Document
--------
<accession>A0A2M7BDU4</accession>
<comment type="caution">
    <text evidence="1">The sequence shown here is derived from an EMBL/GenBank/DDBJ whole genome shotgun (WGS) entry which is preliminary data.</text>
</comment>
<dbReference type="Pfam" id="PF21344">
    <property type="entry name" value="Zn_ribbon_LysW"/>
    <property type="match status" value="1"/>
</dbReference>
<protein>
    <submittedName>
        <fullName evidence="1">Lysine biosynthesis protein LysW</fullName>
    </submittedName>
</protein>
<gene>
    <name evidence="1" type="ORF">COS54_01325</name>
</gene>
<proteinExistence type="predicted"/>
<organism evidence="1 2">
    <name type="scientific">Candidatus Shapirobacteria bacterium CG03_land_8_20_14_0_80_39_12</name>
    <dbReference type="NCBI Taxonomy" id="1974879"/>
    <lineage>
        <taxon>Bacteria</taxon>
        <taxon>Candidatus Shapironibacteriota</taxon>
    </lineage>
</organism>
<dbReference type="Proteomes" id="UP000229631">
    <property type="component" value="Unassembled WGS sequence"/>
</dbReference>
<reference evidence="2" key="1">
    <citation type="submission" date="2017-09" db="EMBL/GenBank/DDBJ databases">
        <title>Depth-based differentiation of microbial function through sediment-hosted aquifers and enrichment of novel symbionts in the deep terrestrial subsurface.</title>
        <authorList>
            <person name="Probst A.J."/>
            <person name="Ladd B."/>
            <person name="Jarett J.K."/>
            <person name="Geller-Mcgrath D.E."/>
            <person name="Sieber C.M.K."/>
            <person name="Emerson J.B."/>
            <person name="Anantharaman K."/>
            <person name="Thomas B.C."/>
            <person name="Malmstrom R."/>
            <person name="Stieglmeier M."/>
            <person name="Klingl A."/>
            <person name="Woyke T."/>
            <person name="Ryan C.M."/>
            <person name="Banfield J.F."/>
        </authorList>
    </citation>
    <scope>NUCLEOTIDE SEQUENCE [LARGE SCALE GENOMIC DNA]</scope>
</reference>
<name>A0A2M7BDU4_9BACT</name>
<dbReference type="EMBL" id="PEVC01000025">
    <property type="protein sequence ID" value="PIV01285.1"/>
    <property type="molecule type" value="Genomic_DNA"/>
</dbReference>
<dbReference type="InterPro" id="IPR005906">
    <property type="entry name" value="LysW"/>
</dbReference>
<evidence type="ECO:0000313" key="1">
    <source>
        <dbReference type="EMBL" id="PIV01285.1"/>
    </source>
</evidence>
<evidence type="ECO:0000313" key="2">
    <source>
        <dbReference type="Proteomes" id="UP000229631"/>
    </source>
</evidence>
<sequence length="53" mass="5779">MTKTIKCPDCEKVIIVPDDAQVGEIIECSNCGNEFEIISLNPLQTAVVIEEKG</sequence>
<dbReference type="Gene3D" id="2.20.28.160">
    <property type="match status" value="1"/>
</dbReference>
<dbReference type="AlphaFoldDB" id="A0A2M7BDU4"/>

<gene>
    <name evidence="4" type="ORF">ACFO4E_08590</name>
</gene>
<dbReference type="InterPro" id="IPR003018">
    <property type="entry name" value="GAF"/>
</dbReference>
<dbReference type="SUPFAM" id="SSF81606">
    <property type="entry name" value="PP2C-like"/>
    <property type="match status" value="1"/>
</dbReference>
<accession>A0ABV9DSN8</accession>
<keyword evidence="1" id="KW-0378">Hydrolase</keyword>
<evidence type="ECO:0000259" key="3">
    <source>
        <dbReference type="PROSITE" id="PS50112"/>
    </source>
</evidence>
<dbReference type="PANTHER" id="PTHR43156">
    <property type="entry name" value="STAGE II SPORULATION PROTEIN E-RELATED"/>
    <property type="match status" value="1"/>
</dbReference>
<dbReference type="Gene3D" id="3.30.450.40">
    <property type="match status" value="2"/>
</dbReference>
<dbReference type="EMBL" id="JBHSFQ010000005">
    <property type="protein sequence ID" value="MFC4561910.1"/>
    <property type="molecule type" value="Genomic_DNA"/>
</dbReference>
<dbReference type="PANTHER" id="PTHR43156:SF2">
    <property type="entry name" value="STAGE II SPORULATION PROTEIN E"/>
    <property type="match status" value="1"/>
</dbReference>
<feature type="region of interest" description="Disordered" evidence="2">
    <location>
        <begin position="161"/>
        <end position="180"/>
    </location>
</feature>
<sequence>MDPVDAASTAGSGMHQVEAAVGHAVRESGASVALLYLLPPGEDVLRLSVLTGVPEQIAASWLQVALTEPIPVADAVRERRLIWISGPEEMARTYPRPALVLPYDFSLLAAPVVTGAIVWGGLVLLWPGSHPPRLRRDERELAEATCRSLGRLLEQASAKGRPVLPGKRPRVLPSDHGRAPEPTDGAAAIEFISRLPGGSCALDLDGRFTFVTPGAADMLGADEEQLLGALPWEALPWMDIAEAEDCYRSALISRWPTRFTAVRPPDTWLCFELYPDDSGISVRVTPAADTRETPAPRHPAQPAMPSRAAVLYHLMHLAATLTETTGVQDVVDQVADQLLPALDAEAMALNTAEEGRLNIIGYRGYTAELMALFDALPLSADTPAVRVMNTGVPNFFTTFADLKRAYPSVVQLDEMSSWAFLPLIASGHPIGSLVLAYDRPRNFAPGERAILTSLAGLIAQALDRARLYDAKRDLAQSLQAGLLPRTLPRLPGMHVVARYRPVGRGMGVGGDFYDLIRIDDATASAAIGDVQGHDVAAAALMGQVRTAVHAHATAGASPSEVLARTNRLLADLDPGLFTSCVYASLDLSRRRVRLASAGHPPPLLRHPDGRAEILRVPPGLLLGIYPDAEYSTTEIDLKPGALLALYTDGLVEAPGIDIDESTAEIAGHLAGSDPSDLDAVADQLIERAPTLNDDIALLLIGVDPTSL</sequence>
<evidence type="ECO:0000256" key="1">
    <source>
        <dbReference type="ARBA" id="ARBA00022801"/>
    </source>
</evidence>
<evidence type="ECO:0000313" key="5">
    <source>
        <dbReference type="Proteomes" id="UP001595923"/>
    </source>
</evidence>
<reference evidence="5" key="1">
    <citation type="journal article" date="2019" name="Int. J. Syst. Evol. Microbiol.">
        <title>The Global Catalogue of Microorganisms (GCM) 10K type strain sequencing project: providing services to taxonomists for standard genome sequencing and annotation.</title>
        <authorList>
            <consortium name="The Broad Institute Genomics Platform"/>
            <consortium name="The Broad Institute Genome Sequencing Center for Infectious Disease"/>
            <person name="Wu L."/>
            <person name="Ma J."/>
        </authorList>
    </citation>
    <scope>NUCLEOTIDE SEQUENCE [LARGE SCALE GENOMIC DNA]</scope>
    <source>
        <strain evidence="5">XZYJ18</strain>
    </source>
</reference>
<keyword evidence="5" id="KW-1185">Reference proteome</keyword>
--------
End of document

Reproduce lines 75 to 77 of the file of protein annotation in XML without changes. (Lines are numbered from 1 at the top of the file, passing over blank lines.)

    <name evidence="4" type="ORF">ACFO4E_08590</name>
</gene>
<dbReference type="InterPro" id="IPR003018">